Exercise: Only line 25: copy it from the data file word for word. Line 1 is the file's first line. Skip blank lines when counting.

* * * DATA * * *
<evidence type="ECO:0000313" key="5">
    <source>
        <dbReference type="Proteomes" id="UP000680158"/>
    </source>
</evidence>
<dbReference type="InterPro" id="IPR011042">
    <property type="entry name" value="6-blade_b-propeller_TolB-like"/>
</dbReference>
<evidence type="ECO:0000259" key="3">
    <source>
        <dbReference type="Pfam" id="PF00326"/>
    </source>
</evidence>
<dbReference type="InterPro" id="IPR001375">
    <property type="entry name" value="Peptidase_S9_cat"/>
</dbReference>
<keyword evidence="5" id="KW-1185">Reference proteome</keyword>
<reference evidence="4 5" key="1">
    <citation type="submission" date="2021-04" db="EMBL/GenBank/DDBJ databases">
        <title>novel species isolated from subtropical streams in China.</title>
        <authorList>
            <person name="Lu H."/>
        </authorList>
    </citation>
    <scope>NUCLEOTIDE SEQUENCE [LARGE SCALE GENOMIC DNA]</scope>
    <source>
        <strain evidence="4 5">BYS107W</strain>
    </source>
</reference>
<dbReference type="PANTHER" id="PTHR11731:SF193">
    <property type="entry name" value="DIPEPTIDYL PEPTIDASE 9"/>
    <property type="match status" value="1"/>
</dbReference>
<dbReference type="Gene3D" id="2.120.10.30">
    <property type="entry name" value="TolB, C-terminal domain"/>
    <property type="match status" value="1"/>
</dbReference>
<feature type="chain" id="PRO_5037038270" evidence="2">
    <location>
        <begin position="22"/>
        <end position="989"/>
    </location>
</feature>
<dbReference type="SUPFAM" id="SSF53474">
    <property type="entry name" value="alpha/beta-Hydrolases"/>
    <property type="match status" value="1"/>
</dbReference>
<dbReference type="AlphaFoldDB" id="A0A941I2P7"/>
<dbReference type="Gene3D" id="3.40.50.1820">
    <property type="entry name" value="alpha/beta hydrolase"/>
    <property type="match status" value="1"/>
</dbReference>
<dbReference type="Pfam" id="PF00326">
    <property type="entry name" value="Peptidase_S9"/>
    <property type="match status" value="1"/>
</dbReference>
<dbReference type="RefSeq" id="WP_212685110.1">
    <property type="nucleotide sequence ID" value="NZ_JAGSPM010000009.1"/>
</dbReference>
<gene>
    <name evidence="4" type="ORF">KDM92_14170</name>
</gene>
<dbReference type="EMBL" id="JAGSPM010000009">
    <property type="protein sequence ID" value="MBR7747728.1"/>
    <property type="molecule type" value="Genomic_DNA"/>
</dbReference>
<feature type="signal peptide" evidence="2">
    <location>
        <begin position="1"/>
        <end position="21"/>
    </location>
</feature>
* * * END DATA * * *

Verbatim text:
    <scope>NUCLEOTIDE SEQUENCE [LARGE SCALE GENOMIC DNA]</scope>